I like TrueCrypt because its easy to use, the filenames can't be viewed unless you decrypt them.

My questions are:

a) Is there any other encryption software better than TrueCrypt that provides better encryption?

b) Can TrueCrypt be cracked? By bruteforce or whatever methods hackers/crackers use.

  • 1
    Hey Ctroy, this looks a lot like a software recommendation request, and doesn't clearly define what makes an answer correct or not. You might take a look over the FAQ and reword your question to make it more objective: "better than TrueCrypt" is a very debatable topic, and the Stack Exchange websites aren't really suited for debate or to be used as forums. (FWIW, TrueCrypt is usually considered to be very good at what it does, and the questions about its strength can usually be answered by its own documentation) – Darth Android Sep 7 '12 at 14:36
  • A keylogger will hack truecrypt or anything else that requires a password. There are good minipci hardware keylogger for the pre-boot authentication crowd (I am one of them). – ixe013 Sep 7 '12 at 18:04
  • Yes. Any time soon? Highly unlikely.... also, a keylogger doesn't count, in my opinion. And that isn't called hacking. – cutrightjm Sep 7 '12 at 18:04

In evaluating any encryption software, there's a lot to consider. To really answer the question for yourself you need to look at the source code, or pay someone to do that for you and accept liability for issuing guarantees to you. Only in that way will you know exactly what the software is doing and whether or not it meets your needs and threat model.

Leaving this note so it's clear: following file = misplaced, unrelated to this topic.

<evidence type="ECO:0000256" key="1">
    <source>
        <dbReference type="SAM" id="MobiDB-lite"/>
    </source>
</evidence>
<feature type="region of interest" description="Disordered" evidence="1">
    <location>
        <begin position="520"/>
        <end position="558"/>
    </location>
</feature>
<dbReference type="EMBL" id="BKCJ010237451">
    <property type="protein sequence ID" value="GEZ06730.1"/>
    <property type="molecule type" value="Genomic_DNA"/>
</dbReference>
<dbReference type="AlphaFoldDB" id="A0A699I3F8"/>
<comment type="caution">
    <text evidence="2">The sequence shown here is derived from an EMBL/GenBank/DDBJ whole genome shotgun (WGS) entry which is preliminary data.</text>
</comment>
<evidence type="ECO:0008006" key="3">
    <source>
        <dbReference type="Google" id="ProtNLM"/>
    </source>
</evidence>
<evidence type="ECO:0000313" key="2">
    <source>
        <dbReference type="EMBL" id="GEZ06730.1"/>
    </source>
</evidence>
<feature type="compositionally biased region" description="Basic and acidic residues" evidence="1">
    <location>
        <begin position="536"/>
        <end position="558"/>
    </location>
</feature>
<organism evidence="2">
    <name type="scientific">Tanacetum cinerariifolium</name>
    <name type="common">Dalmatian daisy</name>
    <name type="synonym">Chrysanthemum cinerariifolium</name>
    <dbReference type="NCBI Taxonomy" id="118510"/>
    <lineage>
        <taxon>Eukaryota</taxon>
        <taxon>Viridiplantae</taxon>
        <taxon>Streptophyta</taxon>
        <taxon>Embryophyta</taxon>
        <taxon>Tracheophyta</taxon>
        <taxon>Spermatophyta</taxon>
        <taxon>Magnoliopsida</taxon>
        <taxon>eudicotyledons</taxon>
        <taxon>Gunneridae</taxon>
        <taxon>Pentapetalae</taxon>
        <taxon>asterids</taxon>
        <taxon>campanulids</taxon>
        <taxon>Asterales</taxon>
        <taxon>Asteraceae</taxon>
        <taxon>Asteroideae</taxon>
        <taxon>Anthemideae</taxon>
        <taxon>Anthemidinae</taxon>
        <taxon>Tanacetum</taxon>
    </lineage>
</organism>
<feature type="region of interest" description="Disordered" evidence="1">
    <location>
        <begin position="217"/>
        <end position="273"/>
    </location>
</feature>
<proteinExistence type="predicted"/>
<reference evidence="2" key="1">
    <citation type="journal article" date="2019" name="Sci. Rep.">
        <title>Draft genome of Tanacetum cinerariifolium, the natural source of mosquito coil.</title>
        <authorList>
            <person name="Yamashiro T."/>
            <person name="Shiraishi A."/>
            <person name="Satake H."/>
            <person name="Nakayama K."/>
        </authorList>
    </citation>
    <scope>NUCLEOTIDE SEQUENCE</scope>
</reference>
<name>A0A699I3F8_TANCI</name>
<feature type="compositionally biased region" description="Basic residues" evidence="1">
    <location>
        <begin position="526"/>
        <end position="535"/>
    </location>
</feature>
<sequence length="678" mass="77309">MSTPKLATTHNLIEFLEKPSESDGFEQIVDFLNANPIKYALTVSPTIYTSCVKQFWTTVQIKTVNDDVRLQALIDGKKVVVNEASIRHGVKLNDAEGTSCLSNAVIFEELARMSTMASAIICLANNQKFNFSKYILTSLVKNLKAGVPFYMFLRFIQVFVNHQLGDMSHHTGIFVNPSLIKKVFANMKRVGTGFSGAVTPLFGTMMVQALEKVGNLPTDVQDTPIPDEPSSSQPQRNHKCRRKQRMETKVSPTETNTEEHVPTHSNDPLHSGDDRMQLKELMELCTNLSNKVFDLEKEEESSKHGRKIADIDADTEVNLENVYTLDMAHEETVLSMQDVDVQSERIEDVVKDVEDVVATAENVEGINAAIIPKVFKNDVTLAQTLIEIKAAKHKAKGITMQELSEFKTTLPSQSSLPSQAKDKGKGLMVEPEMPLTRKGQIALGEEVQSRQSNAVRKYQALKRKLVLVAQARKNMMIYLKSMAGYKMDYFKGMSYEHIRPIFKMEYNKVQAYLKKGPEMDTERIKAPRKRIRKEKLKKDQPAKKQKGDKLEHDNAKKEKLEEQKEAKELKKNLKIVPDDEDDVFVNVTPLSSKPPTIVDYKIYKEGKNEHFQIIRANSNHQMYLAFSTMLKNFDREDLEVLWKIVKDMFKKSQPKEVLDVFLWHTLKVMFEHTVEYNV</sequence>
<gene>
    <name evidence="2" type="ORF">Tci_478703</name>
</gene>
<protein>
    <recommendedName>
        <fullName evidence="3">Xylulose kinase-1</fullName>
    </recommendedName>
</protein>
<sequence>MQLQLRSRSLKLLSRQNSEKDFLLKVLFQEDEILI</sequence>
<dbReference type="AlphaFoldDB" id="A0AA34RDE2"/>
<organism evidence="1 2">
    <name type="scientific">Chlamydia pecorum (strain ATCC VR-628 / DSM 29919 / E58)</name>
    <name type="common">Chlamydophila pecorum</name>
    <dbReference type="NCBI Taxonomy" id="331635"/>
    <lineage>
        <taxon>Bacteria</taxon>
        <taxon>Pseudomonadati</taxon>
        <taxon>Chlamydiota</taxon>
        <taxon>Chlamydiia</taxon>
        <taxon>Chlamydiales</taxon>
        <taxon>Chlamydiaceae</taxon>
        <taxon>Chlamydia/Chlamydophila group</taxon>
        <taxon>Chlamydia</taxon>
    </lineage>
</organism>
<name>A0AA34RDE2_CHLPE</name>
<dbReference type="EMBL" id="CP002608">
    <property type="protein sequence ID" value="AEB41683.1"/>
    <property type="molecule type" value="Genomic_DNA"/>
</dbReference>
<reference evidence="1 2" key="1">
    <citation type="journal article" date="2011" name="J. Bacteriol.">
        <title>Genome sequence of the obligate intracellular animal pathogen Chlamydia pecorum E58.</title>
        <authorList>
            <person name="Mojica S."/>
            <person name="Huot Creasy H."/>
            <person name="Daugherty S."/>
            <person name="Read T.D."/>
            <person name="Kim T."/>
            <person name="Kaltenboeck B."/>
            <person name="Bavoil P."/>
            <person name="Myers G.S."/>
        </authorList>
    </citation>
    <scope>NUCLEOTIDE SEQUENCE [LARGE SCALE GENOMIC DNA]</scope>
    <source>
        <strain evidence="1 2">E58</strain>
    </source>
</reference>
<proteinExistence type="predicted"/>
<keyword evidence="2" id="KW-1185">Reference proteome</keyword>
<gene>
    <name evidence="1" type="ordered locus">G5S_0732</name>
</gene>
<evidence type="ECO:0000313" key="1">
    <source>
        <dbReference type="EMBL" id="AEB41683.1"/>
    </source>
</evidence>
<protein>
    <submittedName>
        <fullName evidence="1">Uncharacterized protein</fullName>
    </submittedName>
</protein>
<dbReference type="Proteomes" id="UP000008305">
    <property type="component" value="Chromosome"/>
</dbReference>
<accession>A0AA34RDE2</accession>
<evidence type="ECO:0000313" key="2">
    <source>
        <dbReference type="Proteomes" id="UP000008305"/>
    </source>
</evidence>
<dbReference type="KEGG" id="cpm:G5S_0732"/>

The fact that the source code is available in the first place usually says a lot. If you are paranoid, compile it yourself on a trusted system.

I will say that the algorithms TrueCrypt uses to encipher data are industry standard, not crackable without an impractical amount of computation power (unless you select a poor password) and well used and respected by many who are security conscious. It's not insurmountable that someone could find weakness in AES256 or the other algorithms availble to Truecrypt in the future. This is why TrueCrypt offers cascaded algorithms where you can use multiple algorithms at once, at the cost of speed. Also pick a really long and strong passphrase.

You really should read all the TrueCrypt documentation to ensure you are using it properly, as, for example, the full disk encryption is useless if someone walks up to your machine while you are away and you did not lock your computer. This is also true of any encryption or security product.

  • I appreciate your help in this regard. I was going through, superuser.com/questions/164162/is-truecrypt-truly-safe?rq=1 and found two interesting points. 1) a claim that TrueCrypt might be provided by the NSA, CIA, or one of those big Federal agencies. b) It has forensic traces in its boot loader. Not sure what the second one means, but would you care to explain? – Ctroy Sep 7 '12 at 15:01
  • I'd take the claim that it is government-provided with a large grain of salt. His claim is that "The government encourages the use of encryption software with backdoors. Therefore, TrueCrypt has a backdoor." It might be just me, but I think there's some logic missing. Does the government promote TrueCrypt? No. Most FDE manufacturers do not install backdoors, even at the cost of friction with governments (Microsoft got in a brouhaha with the UK over Microsoft's refusal to put a backdoor in BitLocker). If you're a dyed-in-the-wool conspiracy theorist, though, I imagine that won't convince you. – Zac B Sep 7 '12 at 15:14